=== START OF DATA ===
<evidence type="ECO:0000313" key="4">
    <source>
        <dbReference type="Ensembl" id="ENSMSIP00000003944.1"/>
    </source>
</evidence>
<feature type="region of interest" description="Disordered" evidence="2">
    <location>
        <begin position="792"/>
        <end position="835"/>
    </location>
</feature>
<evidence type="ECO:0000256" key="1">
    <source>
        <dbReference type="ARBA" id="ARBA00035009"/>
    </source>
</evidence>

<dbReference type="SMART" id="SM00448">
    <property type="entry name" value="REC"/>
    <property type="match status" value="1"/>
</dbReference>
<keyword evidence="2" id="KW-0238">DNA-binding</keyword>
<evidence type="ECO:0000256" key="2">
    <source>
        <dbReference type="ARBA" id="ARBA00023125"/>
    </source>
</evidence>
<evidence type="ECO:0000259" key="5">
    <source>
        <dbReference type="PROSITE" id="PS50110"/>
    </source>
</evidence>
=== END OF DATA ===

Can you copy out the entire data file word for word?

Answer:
<evidence type="ECO:0000313" key="4">
    <source>
        <dbReference type="Ensembl" id="ENSMSIP00000003944.1"/>
    </source>
</evidence>
<feature type="region of interest" description="Disordered" evidence="2">
    <location>
        <begin position="792"/>
        <end position="835"/>
    </location>
</feature>
<evidence type="ECO:0000256" key="1">
    <source>
        <dbReference type="ARBA" id="ARBA00035009"/>
    </source>
</evidence>

<dbReference type="SMART" id="SM00448">
    <property type="entry name" value="REC"/>
    <property type="match status" value="1"/>
</dbReference>
<keyword evidence="2" id="KW-0238">DNA-binding</keyword>
<evidence type="ECO:0000256" key="2">
    <source>
        <dbReference type="ARBA" id="ARBA00023125"/>
    </source>
</evidence>
<evidence type="ECO:0000259" key="5">
    <source>
        <dbReference type="PROSITE" id="PS50110"/>
    </source>
</evidence>